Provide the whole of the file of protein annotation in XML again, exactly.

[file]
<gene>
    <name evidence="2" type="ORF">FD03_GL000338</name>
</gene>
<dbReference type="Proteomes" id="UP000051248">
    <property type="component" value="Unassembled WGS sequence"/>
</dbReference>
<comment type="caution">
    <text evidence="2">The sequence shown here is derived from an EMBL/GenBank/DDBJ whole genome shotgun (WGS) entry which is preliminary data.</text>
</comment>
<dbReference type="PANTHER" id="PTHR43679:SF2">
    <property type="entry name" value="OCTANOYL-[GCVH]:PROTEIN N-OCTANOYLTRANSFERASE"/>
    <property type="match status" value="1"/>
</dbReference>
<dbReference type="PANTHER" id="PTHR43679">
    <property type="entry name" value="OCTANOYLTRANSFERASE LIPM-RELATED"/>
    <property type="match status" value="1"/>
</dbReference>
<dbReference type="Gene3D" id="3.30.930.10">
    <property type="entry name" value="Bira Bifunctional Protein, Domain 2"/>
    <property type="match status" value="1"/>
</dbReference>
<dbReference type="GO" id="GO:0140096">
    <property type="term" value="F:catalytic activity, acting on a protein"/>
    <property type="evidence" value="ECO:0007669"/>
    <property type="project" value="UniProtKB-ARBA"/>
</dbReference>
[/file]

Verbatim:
<gene>
    <name evidence="2" type="ORF">FD03_GL000338</name>
</gene>
<dbReference type="Proteomes" id="UP000051248">
    <property type="component" value="Unassembled WGS sequence"/>
</dbReference>
<comment type="caution">
    <text evidence="2">The sequence shown here is derived from an EMBL/GenBank/DDBJ whole genome shotgun (WGS) entry which is preliminary data.</text>
</comment>
<dbReference type="PANTHER" id="PTHR43679:SF2">
    <property type="entry name" value="OCTANOYL-[GCVH]:PROTEIN N-OCTANOYLTRANSFERASE"/>
    <property type="match status" value="1"/>
</dbReference>
<dbReference type="PANTHER" id="PTHR43679">
    <property type="entry name" value="OCTANOYLTRANSFERASE LIPM-RELATED"/>
    <property type="match status" value="1"/>
</dbReference>
<dbReference type="Gene3D" id="3.30.930.10">
    <property type="entry name" value="Bira Bifunctional Protein, Domain 2"/>
    <property type="match status" value="1"/>
</dbReference>
<dbReference type="GO" id="GO:0140096">
    <property type="term" value="F:catalytic activity, acting on a protein"/>
    <property type="evidence" value="ECO:0007669"/>
    <property type="project" value="UniProtKB-ARBA"/>
</dbReference>